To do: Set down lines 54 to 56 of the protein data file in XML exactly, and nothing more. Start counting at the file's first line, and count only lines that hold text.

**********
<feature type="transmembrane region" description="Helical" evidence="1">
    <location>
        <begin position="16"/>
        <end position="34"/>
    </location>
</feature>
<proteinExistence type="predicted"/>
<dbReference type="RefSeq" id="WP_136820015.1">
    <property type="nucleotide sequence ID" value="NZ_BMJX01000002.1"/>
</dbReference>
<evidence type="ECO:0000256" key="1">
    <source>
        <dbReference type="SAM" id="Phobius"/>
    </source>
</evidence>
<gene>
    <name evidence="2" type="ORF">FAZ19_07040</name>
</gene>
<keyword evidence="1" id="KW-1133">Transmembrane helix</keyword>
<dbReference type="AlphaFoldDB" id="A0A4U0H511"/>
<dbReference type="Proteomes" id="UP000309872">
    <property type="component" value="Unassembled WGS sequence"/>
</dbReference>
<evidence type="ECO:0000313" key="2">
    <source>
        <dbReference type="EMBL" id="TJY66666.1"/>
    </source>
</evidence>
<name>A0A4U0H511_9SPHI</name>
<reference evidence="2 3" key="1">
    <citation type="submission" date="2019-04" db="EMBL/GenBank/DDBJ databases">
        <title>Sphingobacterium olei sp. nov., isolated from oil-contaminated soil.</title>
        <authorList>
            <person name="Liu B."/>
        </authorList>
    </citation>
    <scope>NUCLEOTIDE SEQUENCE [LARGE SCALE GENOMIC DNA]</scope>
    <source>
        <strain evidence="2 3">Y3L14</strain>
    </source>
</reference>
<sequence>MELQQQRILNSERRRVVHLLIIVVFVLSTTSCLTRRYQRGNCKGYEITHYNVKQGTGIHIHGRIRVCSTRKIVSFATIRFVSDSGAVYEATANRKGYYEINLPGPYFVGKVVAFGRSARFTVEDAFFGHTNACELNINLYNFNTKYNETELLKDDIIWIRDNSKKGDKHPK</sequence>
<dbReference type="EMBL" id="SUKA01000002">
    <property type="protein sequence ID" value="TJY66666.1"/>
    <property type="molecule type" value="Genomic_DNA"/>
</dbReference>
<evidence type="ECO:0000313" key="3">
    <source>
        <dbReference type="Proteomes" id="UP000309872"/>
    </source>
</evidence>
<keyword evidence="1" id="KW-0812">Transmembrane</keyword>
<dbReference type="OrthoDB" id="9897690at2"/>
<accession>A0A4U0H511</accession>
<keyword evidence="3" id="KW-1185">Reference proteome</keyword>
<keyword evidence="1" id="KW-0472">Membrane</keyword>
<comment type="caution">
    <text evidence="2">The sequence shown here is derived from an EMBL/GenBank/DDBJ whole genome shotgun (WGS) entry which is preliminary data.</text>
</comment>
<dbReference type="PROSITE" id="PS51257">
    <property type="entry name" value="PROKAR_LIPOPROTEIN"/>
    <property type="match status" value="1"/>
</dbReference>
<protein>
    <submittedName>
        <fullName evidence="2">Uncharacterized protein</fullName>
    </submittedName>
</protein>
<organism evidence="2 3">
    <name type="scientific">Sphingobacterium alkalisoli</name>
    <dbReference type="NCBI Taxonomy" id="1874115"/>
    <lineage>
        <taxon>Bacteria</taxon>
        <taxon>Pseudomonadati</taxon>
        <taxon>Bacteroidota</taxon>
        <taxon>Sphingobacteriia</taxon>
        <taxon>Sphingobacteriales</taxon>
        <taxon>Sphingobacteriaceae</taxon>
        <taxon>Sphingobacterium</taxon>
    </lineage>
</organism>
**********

<accession>A0A4U0H511</accession>
<keyword evidence="3" id="KW-1185">Reference proteome</keyword>
<keyword evidence="1" id="KW-0472">Membrane</keyword>